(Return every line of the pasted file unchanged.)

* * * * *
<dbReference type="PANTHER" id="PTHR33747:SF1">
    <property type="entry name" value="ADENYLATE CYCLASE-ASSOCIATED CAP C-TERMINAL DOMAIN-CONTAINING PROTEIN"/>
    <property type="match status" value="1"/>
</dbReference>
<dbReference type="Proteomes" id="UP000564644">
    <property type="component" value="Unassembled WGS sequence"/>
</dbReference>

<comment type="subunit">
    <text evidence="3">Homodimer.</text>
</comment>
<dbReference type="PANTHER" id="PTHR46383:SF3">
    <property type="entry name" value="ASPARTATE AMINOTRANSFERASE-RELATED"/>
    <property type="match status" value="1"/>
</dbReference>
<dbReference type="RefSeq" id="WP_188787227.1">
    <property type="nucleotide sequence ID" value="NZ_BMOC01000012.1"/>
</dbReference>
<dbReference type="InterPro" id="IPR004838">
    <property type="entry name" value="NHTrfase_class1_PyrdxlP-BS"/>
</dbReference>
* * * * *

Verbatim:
<dbReference type="PANTHER" id="PTHR33747:SF1">
    <property type="entry name" value="ADENYLATE CYCLASE-ASSOCIATED CAP C-TERMINAL DOMAIN-CONTAINING PROTEIN"/>
    <property type="match status" value="1"/>
</dbReference>
<dbReference type="Proteomes" id="UP000564644">
    <property type="component" value="Unassembled WGS sequence"/>
</dbReference>

<comment type="subunit">
    <text evidence="3">Homodimer.</text>
</comment>
<dbReference type="PANTHER" id="PTHR46383:SF3">
    <property type="entry name" value="ASPARTATE AMINOTRANSFERASE-RELATED"/>
    <property type="match status" value="1"/>
</dbReference>
<dbReference type="RefSeq" id="WP_188787227.1">
    <property type="nucleotide sequence ID" value="NZ_BMOC01000012.1"/>
</dbReference>
<dbReference type="InterPro" id="IPR004838">
    <property type="entry name" value="NHTrfase_class1_PyrdxlP-BS"/>
</dbReference>